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  • Foster the development of high-quality curricula and assessments that are closely aligned with world-class standards.

  • Establish ambitious but realistic goals for student performance—for example, that 30% of high school seniors should be proficient in science by 2010 as measured by the National Assessment of Educational Progress (NAEP).

Changing the Institutional Structure of Schools
  • Provide seed money or incentives for new kinds of schools and new forms of schooling. Promising ideas include small high schools, dual-enrollment programs in high schools and colleges, colocation of schools with institutions of higher education, and wider use of Advanced Placement and International Baccalaureate courses.

  • Help districts institute reorganization of the school schedule to support teaching and learning. Possibilities include devoting more time to study of academic subjects, keeping schools open longer in the day and during parts of the summer, and providing teachers with additional time for development and collaboration.

  • Provide scholarships for low-income students who demonstrate that they have taken a core curriculum in high school that prepares them to study science, mathematics, or engineering in college.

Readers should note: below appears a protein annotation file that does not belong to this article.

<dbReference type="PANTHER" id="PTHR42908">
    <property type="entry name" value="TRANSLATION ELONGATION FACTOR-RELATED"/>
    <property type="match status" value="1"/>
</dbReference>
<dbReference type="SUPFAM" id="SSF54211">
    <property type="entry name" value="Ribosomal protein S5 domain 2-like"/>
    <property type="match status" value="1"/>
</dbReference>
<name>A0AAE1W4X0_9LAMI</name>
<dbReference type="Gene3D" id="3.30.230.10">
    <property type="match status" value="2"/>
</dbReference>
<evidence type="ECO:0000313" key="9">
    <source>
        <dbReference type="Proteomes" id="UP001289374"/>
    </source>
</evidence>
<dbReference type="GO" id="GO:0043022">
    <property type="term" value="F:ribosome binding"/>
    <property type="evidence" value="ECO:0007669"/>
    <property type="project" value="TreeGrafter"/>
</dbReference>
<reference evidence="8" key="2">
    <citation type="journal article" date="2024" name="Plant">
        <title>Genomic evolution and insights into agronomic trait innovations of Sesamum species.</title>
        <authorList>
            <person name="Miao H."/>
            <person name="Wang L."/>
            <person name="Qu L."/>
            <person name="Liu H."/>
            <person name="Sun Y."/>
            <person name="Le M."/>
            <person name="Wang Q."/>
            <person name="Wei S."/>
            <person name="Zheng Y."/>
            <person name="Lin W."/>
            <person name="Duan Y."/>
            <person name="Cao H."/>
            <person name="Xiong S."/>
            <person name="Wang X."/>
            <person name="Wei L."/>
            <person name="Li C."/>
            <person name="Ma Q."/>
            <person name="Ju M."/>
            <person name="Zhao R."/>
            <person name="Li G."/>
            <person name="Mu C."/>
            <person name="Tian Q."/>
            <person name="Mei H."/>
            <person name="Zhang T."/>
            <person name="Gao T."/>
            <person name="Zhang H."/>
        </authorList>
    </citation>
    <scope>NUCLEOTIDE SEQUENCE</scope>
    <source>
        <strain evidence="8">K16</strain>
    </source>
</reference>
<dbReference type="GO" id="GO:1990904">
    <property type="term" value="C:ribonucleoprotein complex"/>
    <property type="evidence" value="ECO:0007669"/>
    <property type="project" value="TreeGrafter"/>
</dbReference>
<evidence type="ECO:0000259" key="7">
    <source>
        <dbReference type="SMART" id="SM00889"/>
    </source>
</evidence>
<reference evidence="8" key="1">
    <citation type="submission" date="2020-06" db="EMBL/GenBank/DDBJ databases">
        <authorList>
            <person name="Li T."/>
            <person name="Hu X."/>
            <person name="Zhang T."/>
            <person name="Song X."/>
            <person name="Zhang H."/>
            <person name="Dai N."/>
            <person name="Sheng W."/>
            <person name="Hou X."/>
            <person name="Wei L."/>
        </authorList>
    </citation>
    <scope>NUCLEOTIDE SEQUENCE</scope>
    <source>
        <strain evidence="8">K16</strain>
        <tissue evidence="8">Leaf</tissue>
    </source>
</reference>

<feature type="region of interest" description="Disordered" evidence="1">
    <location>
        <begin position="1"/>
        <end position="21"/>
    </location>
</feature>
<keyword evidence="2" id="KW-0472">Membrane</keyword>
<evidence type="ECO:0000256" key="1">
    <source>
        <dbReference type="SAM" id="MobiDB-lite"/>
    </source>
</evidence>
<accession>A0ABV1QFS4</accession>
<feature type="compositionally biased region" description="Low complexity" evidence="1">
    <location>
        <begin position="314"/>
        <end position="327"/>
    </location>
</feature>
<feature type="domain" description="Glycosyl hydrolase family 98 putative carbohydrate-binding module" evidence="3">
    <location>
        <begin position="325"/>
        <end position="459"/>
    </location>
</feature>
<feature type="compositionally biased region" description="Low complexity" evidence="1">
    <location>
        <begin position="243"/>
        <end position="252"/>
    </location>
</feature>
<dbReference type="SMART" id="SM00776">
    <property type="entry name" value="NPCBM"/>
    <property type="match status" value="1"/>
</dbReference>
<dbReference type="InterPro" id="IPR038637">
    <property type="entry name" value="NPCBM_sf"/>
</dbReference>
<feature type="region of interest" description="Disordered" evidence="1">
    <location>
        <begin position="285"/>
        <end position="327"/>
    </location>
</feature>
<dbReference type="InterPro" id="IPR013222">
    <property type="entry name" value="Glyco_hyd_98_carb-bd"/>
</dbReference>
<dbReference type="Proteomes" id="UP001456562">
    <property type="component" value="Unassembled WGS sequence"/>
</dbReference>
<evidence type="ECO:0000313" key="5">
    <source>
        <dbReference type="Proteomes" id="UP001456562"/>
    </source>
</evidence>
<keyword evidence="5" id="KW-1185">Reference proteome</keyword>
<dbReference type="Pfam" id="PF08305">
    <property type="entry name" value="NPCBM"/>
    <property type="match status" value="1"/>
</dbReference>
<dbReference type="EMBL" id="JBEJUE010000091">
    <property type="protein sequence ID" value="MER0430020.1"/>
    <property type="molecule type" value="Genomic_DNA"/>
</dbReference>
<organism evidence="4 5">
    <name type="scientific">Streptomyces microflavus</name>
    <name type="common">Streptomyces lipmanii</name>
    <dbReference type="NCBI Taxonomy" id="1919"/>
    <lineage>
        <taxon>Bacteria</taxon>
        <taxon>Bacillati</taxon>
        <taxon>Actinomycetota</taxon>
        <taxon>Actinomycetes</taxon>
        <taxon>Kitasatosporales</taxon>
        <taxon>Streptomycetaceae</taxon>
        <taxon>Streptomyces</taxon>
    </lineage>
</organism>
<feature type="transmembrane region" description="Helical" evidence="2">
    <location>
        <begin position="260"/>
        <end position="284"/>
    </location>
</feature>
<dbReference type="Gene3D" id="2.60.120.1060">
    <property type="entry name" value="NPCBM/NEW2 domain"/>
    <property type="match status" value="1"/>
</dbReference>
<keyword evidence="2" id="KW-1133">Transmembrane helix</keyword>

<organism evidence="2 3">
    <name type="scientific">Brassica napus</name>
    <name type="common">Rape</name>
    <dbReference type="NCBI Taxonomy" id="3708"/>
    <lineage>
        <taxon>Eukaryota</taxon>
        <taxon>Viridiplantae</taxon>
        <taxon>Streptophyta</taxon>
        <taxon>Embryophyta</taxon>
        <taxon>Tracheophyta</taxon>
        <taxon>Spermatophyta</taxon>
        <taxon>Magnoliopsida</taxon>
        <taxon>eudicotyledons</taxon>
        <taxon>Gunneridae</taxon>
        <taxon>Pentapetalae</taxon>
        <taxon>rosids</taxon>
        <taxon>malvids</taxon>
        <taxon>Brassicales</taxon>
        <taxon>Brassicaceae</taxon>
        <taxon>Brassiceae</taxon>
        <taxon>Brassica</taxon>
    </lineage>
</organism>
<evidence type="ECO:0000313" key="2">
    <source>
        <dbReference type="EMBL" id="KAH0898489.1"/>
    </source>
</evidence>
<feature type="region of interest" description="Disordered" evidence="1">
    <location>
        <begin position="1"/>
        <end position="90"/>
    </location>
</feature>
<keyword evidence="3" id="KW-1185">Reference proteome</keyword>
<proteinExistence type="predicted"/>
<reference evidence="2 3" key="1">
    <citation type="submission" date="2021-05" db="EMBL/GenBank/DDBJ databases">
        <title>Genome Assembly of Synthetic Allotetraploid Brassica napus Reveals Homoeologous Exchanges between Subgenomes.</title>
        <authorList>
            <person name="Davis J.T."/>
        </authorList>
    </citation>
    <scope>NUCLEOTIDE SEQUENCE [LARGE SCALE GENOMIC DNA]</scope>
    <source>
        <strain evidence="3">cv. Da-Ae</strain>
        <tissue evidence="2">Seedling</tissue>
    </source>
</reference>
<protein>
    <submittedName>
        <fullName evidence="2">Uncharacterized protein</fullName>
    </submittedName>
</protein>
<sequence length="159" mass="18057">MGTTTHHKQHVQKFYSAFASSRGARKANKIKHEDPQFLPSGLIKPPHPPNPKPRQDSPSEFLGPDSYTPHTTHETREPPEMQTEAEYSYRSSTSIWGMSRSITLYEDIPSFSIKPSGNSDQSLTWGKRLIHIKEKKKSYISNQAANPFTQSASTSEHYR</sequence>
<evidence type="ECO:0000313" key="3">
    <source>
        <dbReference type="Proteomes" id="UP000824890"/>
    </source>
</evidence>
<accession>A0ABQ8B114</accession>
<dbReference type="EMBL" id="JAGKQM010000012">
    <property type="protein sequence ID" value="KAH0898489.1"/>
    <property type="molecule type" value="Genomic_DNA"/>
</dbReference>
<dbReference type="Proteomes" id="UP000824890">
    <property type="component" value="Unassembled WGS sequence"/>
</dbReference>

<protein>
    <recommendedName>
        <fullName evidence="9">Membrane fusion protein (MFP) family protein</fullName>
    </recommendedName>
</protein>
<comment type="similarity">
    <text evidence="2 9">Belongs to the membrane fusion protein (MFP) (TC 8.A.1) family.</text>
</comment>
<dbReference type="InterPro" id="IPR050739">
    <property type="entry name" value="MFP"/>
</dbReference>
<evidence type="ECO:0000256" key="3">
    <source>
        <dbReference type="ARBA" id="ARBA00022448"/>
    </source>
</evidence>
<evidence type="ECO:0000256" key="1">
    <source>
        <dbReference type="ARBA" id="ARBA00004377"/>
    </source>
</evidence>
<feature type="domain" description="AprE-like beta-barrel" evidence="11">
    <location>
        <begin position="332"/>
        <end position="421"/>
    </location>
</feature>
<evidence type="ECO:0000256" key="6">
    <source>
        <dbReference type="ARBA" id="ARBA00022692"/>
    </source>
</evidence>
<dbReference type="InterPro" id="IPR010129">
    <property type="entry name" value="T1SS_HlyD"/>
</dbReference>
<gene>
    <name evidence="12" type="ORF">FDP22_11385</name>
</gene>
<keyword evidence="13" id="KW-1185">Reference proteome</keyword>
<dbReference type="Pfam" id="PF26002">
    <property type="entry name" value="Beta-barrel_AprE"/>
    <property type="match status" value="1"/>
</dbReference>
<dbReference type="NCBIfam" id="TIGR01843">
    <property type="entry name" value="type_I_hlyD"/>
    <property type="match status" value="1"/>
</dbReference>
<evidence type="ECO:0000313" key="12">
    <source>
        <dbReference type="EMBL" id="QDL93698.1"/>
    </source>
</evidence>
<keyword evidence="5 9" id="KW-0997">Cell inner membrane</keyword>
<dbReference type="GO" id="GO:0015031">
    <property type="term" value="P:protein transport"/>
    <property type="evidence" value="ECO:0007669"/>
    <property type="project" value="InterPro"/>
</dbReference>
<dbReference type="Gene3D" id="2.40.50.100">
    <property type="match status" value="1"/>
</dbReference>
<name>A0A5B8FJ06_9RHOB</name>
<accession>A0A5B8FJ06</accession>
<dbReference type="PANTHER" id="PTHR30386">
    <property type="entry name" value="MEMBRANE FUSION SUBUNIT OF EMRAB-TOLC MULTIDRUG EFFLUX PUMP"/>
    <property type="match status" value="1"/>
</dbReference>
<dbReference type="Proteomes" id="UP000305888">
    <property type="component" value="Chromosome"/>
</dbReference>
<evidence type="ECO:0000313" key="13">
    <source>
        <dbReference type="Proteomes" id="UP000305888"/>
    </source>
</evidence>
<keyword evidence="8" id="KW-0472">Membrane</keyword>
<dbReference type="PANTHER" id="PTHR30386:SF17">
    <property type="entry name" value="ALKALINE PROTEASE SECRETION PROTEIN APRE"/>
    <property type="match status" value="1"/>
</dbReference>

The challenge for policy-makers is to find ways of generating meaningful change in an educational system that is large, complex, and pluralistic. Sustained programs of research, coordination, and oversight can channel concerns over K–12 science, mathematics, and technology education in productive directions.

THE CHALLENGE OF K–12 SCIENCE, MATHEMATICS, AND TECHNOLOGY EDUCATION

The state of US K–12 education in science, mathematics, and technology has become a focus of intense concern. With the economies and broader cultures of the United States and other countries becoming increasingly dependent on science and technology, US schools do not seem capable of producing enough students with the knowledge and skills needed to prosper.

On the 1996 NAEP, fewer than one-third of students performed at or above the proficiency level in mathematics and science—with “proficiency” denoting competence in challenging subject matter.1 Alarmingly, more than

1

National Center for Education Statistics. NAEP 1999 Trends in Academic Progress: Three Decades of Academic Performance. NCES 2000-469. Washington, DC: US Department of Education, 2000.



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